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Br J Dermatol. 2007 May;156(5):843-7. Epub 2007 Mar 13.

Effect of ultraviolet (UV) A, UVB or ionizing radiation on the cell cycle of human melanoma cells.

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Klinik und Poliklinik für Dermatologie und Allergologie, Ludwig-Maximilians-Universität, Munich, Germany.



One important component of the cellular response to irradiation is the activation of cell cycle checkpoints. It is known that both ultraviolet (UV) radiation and ionizing radiation (IR) can activate checkpoints at transitions from G(1) to S phase, from G(2) phase to mitosis and during DNA replication.


To evaluate the effects of irradiation with different wavelengths on cell cycle alterations.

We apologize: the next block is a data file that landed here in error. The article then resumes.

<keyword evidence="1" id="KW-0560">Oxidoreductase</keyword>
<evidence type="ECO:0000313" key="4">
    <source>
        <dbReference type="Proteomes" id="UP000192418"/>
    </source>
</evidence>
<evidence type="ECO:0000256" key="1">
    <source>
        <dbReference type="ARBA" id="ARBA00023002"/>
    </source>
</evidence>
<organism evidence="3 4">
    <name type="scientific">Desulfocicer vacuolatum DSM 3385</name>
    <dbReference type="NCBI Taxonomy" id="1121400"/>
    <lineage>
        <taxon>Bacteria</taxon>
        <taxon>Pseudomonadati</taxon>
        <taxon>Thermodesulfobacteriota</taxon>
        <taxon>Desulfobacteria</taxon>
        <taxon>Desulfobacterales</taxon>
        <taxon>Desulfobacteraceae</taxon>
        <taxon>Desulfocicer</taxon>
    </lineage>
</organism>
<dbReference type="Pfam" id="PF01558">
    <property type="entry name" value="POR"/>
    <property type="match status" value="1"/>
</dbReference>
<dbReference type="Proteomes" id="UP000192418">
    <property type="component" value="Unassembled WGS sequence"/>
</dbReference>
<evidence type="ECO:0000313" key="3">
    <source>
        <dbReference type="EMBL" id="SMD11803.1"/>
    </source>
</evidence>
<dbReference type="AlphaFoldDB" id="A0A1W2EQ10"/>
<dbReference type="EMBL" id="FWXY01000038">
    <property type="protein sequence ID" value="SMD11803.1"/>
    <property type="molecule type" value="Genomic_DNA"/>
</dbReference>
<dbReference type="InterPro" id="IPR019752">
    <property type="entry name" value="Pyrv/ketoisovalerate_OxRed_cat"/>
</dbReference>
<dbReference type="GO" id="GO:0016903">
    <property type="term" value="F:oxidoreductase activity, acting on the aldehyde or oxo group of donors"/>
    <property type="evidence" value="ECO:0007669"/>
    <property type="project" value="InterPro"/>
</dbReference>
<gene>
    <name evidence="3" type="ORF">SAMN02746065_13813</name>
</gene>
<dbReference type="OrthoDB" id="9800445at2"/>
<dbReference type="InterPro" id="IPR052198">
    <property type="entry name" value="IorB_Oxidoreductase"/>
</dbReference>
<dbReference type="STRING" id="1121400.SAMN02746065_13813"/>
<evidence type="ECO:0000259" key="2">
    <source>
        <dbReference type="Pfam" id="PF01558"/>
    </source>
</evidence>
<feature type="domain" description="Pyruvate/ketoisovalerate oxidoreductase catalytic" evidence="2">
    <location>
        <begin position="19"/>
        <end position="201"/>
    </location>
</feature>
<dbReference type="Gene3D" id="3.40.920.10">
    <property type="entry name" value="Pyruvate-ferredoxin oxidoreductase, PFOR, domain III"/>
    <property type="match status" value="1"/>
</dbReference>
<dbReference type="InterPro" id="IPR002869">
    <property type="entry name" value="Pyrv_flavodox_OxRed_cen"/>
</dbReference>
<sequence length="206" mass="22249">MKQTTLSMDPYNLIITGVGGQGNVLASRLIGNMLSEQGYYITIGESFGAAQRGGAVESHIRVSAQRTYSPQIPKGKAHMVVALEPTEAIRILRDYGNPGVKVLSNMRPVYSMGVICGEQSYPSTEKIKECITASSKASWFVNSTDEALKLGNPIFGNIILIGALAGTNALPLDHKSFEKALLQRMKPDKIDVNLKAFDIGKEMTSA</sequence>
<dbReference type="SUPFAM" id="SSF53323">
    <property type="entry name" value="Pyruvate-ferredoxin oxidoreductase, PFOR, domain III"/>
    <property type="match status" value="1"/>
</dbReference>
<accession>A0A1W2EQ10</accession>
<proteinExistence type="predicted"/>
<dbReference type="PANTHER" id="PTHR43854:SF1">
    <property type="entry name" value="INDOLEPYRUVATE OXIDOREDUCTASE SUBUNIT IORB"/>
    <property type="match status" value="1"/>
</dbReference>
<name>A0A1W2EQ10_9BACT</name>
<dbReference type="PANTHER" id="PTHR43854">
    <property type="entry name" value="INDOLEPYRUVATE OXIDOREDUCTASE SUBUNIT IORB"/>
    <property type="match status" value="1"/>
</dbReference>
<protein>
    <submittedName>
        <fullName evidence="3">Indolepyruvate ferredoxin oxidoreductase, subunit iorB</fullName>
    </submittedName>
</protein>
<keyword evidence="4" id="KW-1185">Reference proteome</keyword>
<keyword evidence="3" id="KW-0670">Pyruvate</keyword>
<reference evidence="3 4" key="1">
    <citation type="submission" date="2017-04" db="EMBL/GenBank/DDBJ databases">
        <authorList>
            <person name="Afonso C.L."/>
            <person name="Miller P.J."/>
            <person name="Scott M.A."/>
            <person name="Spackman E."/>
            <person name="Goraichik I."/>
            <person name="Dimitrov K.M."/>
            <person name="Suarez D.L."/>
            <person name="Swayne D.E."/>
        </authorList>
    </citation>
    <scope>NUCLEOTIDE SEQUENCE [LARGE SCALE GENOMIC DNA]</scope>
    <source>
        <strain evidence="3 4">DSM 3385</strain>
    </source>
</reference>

p53-deficient IPC-298 melanoma cells were irradiated with 10 J cm(-2) UVA, 40 mJ cm(-2) UVB, or with 7.5 Gy IR. Cell cycle effects were then determined by DNA/5-bromodeoxyuridine dual-parameter flow cytometry.


IPC-298 cells irradiated in G(1) with UVA were not arrested at the G(1)/S transition, but at the G(2)/M transition. Despite p53 deficiency, the cells showed a G(1) arrest after UVB exposure. Furthermore, IR did not affect G(1) or S phase, but induced G(2) phase arrest. Hence, the effects of UVA, but not of UVB, on the cell cycle in p53-deficient melanoma cells are comparable with those of IR.


UVA and IR induce radical-mediated strand breaks and DNA lesions, and UVB essentially induces thymine dimers that lead to excision repair-related strand breaks. Different cell cycle effects may be a consequence of different types of DNA damage. The results showed that UVB-irradiated p53-deficient cells are arrested in G(1). Irradiation with the solar radiation component UVB can therefore result in a beneficial retardation of tumour promotion in human skin carrying p53-mutated cell clones.

[Indexed for MEDLINE]

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